The Wines of South Africa’s Stellenbosch District
The Jaw-Dropping Wines of South Africa’s Stellenbosch District
Many of the photos we see of South African vineyards–positioned in front of striking granite mountains,–are from the Stellenbosch area. It contains the most developed winelands; it is home to an important wine University (University of Stellenbosch); and it is the center of wine tourism. In short, Stellenbosch is to South African wine much like Napa is to Californian wine.
Of course, finding good wine from Stellenbosch can be challenging because there are so many producers. However, there is a secret to exploring the area. The highest rated wines tend come from vineyards that are on alluvial fans of the granite mountains. The wines from these locations are often described as having a subtle mineral note which many believe is from the decomposed granite soils. The granite mountains are approximately 600 million years old, over 3 times as old as the soil in Napa.
“The granite mountains are approximately 600 million years old, over 3 times as old as the soil in Napa.
5 Outstanding Sub-Regions of Stellenbosch
Within Stellenbosch there are 7 sub-regions, or wards, and a few unofficial delineated areas where wine is produced. The 5 following areas have consistently produced outstanding wines, each with their own regional specialty. If you ever get an inkling to visit, it’s well worth it!
Words For Wine
Learn the language of wine on this useful-and-beautiful print.Buy Poster
Blaauwklippen River Valley unofficial Ward
Blauuwklippen (meaning “Blue Cliffs”) is an unofficial area just southwest of Stellenbosch that is hedged by the Hottentots-Holland Mountains. The region is most famous for its bold, blackberry-and-spices Syrah but also produces excellent rich-styled aromatic white wines with Chenin Blanc and Viognier.
- Tobacco-laced Cabernet and Merlot Blends
- Easy drinking White and Rosé wines
Somerset West unofficial Ward
This unofficial area has breathtaking ocean views on one side and stunning ancient mountains on the other. Somerset West is where you’ll find outstanding Bordeaux blends made with Cabernet Sauvignon that have great potential to age. The Cabernet-based wines taste of tobacco and smoke with notes of black currant and pencil lead, much like a Supertuscan wine from Bulgari, Tuscany.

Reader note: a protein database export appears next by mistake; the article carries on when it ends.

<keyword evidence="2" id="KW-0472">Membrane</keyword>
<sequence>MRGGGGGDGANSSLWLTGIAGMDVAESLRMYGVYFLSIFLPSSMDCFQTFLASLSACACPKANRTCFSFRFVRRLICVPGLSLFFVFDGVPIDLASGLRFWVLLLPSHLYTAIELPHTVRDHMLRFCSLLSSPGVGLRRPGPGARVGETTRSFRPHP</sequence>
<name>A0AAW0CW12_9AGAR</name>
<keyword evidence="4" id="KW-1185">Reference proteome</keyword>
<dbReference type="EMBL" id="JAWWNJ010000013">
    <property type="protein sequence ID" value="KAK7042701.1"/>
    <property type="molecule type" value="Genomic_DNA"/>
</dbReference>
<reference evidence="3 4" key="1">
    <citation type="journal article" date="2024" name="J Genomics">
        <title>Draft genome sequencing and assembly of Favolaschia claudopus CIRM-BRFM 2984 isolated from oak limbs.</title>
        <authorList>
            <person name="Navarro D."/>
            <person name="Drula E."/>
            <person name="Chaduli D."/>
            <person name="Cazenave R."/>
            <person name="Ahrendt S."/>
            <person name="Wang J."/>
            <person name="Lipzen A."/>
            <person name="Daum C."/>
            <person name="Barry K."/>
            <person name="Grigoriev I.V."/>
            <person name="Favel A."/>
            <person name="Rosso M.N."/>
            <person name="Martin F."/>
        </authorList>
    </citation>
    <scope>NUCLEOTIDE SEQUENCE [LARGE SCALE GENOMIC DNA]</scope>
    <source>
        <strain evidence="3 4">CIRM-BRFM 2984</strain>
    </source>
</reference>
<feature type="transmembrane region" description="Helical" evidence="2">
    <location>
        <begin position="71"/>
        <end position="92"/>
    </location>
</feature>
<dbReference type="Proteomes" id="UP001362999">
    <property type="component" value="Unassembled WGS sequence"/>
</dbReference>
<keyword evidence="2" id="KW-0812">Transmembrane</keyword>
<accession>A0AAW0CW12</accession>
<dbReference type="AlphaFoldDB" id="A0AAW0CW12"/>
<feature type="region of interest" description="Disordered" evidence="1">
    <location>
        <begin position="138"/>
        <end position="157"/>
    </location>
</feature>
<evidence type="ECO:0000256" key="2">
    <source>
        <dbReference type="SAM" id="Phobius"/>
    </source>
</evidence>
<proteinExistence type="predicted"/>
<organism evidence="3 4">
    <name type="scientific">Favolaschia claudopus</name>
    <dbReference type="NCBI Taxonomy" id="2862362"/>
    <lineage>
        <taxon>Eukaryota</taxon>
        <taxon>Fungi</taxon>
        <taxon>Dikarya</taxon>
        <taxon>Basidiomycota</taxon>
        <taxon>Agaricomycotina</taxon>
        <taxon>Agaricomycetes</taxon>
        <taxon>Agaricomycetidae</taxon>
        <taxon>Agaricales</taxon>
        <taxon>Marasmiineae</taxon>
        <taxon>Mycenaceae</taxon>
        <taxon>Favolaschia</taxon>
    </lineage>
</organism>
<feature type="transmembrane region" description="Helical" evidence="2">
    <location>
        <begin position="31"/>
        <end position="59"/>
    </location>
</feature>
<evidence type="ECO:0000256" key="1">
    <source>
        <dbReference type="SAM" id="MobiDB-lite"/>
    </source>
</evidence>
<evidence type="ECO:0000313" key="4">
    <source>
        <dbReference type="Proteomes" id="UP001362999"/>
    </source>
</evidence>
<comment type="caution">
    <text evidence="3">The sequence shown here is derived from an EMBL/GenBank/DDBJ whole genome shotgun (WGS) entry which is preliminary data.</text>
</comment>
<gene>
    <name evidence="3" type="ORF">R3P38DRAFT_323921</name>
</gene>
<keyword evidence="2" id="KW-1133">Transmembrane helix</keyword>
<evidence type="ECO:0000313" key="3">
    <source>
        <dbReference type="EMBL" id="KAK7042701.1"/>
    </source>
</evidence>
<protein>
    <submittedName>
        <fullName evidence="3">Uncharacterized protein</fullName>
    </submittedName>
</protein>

- Cabernet and Merlot Blends designed for long-term aging
- Toasty and citrusy styles of Chenin Blanc and Sauvignon Blanc
Simonsberg is a mountain that straddles Paarl to the North and Stellenbosch to the South. Simonsberg-Stellenbosch has deep, reddish clay soils that create wines so bold they usually need to be cellared for several years to subdue their massive tannins. After waiting the right amount of time (usually 7 years), the Bordeaux blends and Syrahs review flavors of smoky black currant, black cherry, tobacco and cedar. These wines are perhaps the closest analog to Bordeaux. Besides reds, this region also produces a unique-to-SA white blend with Chenin Blanc, Sauvignon Blanc and often a little Verdelho (a dry climate white from Portugal). The whites have bright acidity, a waxy-creaminess from subtle oak-aging, and flavors of lemon, apple, and toasted almond.
- Outstanding Chardonnay
- Juicy, fruit-forward Cabernet and Merlot Blends
Next to Simonsberg-Stellenbosch is the very small, hilly region of Banghoek. This area is a little cooler and produces juicy, creamy, Cabernet-based wines that have less tannin than Simonsberg-Stellenbosch. The reds are good, but perhaps the area should be more known for their outstanding (and little known) white wines. The acidity in Banghoek white wines are what set it apart from the other wards (and even Franshhoek district). The Chardonnays and Chenins from Banghoek exude flavors of lemon-curd, pineapple, vanilla and have a streak of acidity that makes them easy contenders for being some of the best Chardonnay in the country.
- Elegant, peppery styles of Cabernet Sauvignon and Syrah
- Creamy Chardonnays and other white wine blends
Jonkershoek Valley Ward
If you ever go to South Africa you need to go to Jonkershoek Valley, not necessarily for the wine, but for the Jonkershoek Nature Reserve. This little valley is like nothing else. This area of South Africa is home to one of only six floral kingdoms of the world. There are something close to 9,600 recorded plant species that make up the Cape Floral Kingdom, 70% of which aren’t found anywhere else in the world. Jonkershoek Nature Reserve has over a thousand different species, some of which don’t grow anywhere else. When it comes to wine there are a limited number of producers, due to the fragility of the region, who produce peppery, savory, and minerally red wines of Syrah and Cabernet Sauvignon, and floral, zesty white wine blends with notes of ginger, saffron and beeswax.